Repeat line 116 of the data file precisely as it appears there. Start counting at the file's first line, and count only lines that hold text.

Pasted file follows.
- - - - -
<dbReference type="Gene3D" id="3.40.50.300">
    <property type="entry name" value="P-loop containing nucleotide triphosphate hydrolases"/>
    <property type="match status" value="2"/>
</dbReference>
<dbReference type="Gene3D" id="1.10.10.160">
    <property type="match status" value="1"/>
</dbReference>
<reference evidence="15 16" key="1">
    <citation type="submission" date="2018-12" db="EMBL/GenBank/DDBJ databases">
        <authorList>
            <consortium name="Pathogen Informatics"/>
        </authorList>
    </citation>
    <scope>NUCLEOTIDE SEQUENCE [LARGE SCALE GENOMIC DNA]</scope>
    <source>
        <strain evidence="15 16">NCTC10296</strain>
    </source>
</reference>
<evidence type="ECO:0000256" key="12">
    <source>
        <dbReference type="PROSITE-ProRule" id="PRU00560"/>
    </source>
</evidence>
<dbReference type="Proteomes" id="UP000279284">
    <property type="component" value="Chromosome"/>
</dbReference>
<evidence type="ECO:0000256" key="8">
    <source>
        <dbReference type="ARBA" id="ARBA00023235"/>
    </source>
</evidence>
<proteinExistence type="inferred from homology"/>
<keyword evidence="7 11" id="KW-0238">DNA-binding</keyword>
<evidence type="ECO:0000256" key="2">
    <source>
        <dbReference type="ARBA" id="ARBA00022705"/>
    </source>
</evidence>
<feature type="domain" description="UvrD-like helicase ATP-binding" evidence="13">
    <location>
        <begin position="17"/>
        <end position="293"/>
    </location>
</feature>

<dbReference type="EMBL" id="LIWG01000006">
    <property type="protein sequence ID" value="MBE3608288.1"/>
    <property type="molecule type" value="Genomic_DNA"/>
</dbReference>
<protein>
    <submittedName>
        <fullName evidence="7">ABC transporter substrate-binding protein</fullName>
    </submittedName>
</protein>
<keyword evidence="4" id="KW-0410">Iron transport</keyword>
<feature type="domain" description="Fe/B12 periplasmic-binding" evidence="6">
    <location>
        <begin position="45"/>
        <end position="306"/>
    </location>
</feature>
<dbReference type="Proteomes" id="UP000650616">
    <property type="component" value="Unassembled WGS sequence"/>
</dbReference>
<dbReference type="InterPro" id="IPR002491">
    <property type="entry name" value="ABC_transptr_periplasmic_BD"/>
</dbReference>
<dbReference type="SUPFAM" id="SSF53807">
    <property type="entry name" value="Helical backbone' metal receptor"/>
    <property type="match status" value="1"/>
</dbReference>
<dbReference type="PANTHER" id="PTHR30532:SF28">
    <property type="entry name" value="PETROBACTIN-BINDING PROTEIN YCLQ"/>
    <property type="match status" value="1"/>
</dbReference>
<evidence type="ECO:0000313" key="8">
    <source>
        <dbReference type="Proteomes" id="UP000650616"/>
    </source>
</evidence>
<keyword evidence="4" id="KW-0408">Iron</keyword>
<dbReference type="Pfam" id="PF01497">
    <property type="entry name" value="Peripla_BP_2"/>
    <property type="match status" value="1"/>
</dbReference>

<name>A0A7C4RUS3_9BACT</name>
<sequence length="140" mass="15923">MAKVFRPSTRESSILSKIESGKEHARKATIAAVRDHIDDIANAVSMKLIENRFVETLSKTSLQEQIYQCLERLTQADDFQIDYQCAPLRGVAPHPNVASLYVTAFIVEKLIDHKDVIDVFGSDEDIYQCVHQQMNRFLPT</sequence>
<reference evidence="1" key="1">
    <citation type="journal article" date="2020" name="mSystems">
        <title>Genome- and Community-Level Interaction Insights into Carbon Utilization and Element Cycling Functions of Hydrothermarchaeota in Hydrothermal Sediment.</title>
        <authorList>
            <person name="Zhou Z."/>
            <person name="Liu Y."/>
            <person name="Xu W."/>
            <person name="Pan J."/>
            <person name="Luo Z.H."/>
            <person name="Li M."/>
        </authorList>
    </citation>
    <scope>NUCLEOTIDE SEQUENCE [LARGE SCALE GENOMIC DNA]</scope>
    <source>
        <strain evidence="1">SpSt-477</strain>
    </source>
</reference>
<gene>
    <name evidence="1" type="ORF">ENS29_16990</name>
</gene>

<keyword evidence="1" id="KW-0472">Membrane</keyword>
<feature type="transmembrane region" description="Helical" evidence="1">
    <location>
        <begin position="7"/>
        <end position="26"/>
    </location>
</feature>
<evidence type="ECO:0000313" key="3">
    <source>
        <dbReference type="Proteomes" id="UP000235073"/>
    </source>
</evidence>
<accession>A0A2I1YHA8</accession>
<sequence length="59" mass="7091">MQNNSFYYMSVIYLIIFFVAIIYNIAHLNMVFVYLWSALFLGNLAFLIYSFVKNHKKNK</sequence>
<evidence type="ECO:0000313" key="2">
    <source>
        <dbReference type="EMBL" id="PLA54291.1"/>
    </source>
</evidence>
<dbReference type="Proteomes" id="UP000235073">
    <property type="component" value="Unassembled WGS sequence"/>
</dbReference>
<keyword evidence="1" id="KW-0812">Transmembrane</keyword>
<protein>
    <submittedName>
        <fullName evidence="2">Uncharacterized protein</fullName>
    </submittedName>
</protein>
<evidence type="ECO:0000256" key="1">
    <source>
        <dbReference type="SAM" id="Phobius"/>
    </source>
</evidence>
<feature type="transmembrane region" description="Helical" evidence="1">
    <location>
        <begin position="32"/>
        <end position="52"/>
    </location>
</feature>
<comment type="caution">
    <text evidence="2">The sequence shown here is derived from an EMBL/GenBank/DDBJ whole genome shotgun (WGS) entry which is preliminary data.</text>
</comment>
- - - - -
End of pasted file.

        <dbReference type="Proteomes" id="UP000235073"/>